A Gartner survey of almost 4000 consumers in the UK and the US shows that online banking take-up continues to grow across income and ages, with 47% of US and 30% of UK adults using the Internet channel in the previous month.
"Over the past several years, online banking has been seen as a way of appealing to more affluent and younger clients," says David Schehr, research director at Gartner. "However, what is becoming clear is that the overall level of consumer Internet use and the increasingly narrow segment of non-users - particularly in the US - are shifting the dynamics of who is using online banking and what they seek from it."
The most-frequently cited reasons for not using online banking were channel-related, that is, simply preferring to use other channels, for 61% of US non-users and 58% of UK non-users. Forty-one percent in the US and 38 percent in the UK cited security fears as the main reason for keeping their finances offline.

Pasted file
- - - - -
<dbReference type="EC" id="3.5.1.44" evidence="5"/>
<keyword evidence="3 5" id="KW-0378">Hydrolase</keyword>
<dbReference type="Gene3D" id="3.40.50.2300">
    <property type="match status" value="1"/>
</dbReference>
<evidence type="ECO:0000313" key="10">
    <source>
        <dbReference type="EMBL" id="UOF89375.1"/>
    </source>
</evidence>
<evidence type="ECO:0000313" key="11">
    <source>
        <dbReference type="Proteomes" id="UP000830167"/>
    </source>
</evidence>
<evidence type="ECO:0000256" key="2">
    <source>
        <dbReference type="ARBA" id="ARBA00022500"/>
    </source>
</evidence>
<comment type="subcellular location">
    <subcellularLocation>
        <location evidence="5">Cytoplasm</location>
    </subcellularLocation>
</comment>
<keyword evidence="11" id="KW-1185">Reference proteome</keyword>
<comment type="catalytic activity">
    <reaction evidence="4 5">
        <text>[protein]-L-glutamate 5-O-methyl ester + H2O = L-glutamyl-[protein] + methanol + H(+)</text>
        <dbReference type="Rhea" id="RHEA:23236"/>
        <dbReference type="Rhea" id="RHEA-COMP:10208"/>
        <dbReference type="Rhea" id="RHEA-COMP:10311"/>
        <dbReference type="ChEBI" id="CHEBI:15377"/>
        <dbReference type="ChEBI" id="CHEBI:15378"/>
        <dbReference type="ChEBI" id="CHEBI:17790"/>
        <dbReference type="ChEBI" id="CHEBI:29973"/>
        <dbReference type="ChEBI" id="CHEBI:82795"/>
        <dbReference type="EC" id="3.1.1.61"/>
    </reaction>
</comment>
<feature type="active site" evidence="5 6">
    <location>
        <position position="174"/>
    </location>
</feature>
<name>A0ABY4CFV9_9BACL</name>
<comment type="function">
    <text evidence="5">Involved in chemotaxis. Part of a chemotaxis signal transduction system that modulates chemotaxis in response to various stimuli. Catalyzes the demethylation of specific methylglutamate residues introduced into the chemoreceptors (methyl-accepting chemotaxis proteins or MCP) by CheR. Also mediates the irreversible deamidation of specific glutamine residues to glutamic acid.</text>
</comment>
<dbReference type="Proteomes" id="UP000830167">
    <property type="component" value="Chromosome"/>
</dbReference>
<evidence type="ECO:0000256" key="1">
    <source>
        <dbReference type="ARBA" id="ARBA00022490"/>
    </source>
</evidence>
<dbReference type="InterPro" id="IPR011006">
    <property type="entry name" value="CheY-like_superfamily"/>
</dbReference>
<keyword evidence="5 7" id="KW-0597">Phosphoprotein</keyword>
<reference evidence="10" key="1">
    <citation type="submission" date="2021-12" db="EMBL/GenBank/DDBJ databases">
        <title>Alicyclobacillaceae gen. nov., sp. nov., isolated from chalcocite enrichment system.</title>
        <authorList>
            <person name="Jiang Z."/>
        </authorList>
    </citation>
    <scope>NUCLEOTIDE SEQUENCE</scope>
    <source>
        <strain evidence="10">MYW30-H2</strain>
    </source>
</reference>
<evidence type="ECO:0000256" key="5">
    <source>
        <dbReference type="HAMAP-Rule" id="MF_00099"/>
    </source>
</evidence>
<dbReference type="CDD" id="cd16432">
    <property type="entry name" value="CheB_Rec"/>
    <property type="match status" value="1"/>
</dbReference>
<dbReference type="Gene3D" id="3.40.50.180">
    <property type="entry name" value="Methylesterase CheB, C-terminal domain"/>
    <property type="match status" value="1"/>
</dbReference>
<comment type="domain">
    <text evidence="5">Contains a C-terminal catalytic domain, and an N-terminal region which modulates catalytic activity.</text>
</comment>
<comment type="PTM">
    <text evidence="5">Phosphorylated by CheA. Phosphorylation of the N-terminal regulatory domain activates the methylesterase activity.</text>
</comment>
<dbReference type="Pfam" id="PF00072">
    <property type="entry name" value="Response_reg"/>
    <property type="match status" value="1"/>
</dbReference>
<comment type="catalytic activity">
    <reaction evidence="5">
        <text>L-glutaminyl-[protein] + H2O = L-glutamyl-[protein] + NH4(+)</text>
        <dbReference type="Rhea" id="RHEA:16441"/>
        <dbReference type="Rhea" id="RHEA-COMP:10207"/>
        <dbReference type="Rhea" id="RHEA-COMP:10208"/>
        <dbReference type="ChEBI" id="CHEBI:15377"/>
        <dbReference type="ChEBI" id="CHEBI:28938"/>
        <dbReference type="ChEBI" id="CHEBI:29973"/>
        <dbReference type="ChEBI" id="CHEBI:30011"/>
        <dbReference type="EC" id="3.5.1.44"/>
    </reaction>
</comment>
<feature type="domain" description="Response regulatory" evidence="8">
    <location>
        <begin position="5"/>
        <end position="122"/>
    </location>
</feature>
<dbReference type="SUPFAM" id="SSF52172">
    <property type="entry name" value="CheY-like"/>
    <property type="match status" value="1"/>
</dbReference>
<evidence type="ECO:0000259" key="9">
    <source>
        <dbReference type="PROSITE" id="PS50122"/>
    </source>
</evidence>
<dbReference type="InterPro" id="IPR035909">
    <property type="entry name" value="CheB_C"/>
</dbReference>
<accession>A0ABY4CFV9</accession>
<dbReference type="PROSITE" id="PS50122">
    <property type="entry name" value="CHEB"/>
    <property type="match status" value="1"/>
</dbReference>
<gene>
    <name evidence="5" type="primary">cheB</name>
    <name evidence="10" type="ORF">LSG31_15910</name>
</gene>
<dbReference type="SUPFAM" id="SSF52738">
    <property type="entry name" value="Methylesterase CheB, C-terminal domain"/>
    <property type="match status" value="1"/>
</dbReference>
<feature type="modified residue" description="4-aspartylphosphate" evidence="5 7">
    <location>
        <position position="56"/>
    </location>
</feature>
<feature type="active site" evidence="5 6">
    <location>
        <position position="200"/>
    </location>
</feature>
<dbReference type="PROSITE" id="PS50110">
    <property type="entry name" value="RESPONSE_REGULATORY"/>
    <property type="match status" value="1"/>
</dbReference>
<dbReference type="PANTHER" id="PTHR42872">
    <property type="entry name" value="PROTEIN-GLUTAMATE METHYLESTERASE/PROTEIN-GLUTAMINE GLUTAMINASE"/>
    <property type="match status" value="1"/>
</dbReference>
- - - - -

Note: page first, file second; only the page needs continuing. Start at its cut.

Inertia also appears to play a role, with a quarter of US refuseniks and 31% of UK non-users offering no single deciding factor in their decision not to bank online.
"Compared with younger consumers, preboomers, who are 63 or older, are more explicit in their reasons for not using online banking - they are comfortable with other channels, such as the branch, and they are worried about the security of online banking," says Gartner's Schehr. "In a way, this creates a great opportunity to convert these nonusers to users, since the causes of their concerns can be more directly confronted and addressed."